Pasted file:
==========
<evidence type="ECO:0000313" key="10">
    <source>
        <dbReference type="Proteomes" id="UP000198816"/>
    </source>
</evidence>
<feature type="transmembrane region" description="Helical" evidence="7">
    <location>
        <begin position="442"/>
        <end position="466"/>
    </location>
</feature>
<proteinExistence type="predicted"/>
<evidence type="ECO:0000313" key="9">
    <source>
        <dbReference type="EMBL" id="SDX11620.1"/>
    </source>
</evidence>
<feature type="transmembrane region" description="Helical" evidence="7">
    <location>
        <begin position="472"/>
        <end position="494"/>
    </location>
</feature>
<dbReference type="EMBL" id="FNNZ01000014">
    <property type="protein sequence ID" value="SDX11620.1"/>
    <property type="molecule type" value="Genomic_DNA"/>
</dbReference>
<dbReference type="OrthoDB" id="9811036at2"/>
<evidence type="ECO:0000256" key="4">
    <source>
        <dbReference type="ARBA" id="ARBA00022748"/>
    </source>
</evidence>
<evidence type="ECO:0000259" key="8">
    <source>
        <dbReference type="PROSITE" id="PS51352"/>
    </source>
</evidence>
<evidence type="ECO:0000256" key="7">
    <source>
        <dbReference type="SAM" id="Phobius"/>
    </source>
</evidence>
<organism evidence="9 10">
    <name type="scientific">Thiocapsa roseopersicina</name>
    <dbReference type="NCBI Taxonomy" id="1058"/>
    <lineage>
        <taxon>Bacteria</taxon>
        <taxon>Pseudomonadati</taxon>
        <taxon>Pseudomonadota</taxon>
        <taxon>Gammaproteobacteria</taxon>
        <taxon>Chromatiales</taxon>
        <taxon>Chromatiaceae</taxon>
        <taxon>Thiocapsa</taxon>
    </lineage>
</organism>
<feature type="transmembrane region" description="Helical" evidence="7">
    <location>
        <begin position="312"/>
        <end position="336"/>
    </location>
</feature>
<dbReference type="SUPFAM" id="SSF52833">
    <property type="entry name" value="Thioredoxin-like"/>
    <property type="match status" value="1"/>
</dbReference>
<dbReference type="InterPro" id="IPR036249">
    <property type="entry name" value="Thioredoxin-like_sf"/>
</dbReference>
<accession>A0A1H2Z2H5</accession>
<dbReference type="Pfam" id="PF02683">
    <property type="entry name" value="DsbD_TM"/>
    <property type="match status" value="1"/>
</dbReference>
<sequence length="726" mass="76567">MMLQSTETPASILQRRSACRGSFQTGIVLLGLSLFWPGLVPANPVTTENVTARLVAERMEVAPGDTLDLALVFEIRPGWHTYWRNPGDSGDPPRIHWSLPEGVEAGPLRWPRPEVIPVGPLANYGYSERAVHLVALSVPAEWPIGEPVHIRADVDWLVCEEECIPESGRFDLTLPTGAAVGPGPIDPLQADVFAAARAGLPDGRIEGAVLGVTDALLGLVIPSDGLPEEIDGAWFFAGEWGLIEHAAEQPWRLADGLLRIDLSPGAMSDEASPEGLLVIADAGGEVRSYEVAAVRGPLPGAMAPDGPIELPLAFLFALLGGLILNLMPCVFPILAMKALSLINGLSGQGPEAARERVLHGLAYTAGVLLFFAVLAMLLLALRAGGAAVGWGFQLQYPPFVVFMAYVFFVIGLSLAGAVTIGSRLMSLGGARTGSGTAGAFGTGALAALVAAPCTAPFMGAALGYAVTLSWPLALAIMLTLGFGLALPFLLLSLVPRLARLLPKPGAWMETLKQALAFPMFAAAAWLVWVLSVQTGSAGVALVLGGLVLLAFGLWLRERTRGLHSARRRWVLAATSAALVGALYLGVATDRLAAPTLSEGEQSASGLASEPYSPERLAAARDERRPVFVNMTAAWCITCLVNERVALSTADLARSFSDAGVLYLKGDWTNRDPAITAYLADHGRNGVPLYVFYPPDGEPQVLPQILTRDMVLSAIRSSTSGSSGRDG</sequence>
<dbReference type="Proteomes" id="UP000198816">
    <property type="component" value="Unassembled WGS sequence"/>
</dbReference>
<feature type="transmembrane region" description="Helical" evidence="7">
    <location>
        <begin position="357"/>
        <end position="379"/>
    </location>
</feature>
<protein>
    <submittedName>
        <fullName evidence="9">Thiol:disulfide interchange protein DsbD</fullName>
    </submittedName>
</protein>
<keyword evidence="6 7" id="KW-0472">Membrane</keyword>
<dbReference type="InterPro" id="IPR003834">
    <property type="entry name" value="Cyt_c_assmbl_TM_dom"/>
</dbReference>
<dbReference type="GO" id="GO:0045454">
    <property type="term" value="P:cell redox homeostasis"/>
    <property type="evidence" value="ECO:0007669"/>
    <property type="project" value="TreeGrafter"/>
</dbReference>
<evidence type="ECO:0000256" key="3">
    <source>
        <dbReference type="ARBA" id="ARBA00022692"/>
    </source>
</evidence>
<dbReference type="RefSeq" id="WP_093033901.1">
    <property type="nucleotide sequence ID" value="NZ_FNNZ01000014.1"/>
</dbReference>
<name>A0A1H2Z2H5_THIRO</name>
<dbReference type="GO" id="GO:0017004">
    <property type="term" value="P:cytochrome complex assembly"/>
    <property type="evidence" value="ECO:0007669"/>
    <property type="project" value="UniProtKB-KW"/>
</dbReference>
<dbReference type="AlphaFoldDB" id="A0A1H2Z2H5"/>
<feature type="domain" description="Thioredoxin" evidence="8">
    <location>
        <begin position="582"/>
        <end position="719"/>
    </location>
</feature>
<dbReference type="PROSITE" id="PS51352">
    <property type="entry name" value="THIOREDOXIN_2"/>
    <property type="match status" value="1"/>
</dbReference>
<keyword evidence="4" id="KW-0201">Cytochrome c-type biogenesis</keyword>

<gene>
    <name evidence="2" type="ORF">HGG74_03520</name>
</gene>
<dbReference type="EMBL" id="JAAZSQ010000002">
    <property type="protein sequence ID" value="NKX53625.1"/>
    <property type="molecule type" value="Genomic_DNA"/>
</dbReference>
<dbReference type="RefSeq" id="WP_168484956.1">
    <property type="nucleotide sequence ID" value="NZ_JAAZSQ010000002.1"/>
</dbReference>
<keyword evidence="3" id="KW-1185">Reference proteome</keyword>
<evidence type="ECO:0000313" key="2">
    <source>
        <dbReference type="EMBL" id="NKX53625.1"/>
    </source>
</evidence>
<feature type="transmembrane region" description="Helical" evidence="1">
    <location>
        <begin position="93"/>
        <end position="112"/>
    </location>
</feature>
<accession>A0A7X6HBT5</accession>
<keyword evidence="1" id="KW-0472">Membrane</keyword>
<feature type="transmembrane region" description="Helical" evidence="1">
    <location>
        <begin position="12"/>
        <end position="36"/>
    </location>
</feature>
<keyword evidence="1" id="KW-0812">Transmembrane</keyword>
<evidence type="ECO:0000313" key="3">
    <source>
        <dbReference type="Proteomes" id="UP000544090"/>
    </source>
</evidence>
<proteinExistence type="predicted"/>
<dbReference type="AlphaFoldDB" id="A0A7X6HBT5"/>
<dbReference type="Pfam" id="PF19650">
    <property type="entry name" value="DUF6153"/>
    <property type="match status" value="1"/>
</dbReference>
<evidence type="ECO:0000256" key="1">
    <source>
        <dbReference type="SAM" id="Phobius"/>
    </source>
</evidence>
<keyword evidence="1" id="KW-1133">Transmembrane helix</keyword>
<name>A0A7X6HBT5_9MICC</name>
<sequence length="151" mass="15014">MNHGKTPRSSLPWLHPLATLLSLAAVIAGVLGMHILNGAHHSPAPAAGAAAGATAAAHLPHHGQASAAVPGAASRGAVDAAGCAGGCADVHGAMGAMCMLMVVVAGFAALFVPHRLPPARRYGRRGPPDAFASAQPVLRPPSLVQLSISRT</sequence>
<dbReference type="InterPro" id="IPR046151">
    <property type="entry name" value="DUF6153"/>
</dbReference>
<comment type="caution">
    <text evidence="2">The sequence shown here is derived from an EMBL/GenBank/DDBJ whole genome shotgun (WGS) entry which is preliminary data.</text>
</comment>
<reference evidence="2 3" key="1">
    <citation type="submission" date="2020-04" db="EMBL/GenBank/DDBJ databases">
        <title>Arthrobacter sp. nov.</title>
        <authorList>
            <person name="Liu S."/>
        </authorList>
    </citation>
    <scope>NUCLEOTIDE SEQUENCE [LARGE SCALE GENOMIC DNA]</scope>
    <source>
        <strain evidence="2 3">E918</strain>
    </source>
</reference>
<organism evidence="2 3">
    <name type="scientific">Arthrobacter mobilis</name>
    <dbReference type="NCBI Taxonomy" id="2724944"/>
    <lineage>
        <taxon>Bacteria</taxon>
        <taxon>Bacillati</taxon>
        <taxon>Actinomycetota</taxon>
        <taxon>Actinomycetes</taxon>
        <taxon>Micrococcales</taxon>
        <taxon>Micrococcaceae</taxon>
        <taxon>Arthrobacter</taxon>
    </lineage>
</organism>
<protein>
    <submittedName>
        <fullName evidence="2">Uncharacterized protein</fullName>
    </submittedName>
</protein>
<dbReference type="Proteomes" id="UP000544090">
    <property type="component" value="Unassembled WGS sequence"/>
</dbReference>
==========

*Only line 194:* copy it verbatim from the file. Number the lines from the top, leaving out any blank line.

    <name type="scientific">Arthrobacter mobilis</name>